Bishara A. Bahbah
Bishara A. Bahbah
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Necessary steps toward an Israel-Palestine peace deal

Under Biden, there's a chance to resume the process. For its part, Israel must decide whether it is truly committed to a two-state solution

US-Palestinian ties suffered an unprecedented blow under former US President Donald Trump and his administration’s one-sided and, frankly, vindictive policies. Fortunately, repairing the rupture appears thus far to be easier than had been anticipated, though much uncertainty remains on the table.

Even given President Joe Biden’s domestic priorities of fighting the pandemic and repairing the US economy, and his foreign policy priorities that focus on Iran, China and Russia, it took a short six days after taking office for the Biden administration to announce a sharp turn in US policies toward the Palestinians.

However, for peace to become a reality, the three parties – the United States, the Palestinians and Israel – have to step up to the challenge and adopt policies that will speed up and facilitate the peace process.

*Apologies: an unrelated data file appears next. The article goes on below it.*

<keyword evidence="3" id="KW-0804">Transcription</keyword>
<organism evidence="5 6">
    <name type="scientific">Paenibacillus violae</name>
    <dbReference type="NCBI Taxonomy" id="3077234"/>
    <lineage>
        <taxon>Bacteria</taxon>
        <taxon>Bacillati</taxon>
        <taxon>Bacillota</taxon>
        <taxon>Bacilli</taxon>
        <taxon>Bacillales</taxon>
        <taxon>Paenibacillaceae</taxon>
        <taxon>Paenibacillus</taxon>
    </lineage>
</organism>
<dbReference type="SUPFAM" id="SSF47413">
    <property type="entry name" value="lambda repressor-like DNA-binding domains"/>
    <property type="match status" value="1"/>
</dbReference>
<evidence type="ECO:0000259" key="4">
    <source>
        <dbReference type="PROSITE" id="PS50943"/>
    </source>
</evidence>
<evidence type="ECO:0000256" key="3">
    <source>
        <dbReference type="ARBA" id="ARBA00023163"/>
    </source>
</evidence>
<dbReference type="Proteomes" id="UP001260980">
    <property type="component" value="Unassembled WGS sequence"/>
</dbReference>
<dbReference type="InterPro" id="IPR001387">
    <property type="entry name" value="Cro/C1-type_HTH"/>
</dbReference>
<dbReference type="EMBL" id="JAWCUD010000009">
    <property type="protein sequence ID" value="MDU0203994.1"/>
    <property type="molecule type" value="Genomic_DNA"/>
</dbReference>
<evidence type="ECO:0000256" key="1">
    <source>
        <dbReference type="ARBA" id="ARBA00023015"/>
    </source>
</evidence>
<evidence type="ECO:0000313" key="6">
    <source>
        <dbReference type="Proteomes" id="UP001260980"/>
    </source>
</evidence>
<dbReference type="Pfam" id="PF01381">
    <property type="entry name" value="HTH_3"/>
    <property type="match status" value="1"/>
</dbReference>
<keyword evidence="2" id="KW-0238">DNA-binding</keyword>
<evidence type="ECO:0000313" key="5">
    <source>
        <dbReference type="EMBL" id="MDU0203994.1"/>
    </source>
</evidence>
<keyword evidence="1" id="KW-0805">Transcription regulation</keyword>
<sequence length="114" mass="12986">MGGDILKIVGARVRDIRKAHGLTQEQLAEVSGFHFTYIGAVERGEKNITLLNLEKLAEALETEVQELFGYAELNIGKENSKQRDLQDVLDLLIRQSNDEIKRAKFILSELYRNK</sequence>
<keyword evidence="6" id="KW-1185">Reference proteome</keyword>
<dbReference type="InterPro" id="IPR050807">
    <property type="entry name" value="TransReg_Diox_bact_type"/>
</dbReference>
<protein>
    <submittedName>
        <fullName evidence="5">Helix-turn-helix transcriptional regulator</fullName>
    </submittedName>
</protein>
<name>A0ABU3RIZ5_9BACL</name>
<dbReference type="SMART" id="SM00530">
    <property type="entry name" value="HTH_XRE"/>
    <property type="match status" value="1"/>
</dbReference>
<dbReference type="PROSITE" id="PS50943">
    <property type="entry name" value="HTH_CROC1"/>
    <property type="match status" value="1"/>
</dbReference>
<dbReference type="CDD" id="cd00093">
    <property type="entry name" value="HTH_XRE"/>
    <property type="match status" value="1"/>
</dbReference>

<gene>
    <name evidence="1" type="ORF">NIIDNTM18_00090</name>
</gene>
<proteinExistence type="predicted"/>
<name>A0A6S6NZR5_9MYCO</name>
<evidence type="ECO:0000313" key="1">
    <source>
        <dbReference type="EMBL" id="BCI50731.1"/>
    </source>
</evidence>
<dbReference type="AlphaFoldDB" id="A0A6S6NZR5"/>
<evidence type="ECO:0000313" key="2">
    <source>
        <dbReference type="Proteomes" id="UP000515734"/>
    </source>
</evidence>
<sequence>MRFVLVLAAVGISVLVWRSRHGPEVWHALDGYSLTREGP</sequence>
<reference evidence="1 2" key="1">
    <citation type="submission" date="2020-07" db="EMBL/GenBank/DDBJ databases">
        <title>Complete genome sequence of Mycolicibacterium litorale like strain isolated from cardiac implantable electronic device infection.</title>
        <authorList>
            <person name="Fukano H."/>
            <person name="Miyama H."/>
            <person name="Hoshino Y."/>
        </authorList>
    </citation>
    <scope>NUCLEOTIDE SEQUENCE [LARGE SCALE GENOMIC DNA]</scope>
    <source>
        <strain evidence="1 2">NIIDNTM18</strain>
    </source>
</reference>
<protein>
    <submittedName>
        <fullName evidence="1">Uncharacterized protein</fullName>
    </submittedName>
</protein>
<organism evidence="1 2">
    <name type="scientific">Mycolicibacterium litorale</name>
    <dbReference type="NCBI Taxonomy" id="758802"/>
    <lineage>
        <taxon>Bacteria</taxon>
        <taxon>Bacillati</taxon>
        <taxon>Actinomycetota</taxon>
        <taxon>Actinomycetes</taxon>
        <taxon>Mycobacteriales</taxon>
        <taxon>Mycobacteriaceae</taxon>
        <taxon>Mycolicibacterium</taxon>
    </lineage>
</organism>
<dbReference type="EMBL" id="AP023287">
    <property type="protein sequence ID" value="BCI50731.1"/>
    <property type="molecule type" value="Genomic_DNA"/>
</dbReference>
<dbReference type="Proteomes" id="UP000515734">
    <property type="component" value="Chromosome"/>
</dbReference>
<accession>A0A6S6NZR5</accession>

The United States

The Biden administration has already taken the first step toward the resumption of peace negotiations between Israel and Palestine. Its representative at the United Nations, Richard Mills, reaffirmed US support for a two-state solution, deeming a secure Israel alongside a “viable Palestinian state” to be the “best way to ensure Israel’s future as a democratic and Jewish state.”

Mills called on both sides to avoid unilateral actions that harm the efforts to reach a peace agreement, such as the “annexation of territory, settlement activity, demolitions, incitement to violence, and providing compensation for individuals imprisoned for acts of terrorism.” And he committed the United States to “start working to slowly build confidence on both sides to create an environment in which we might once again be able to help advance a solution.

Biden’s position is a remarkable departure from the former president’s policies toward the Palestinians and the peace process. However, it is not enough to incentivize Israel to make any concessions toward a negotiated settlement with the Palestinians. In my view, Biden has to put some teeth into his policies.

Besides restating that the US “will maintain its steadfast support for Israel,” the new US administration should announce several measures to demonstrate that Biden is serious. These measures could include: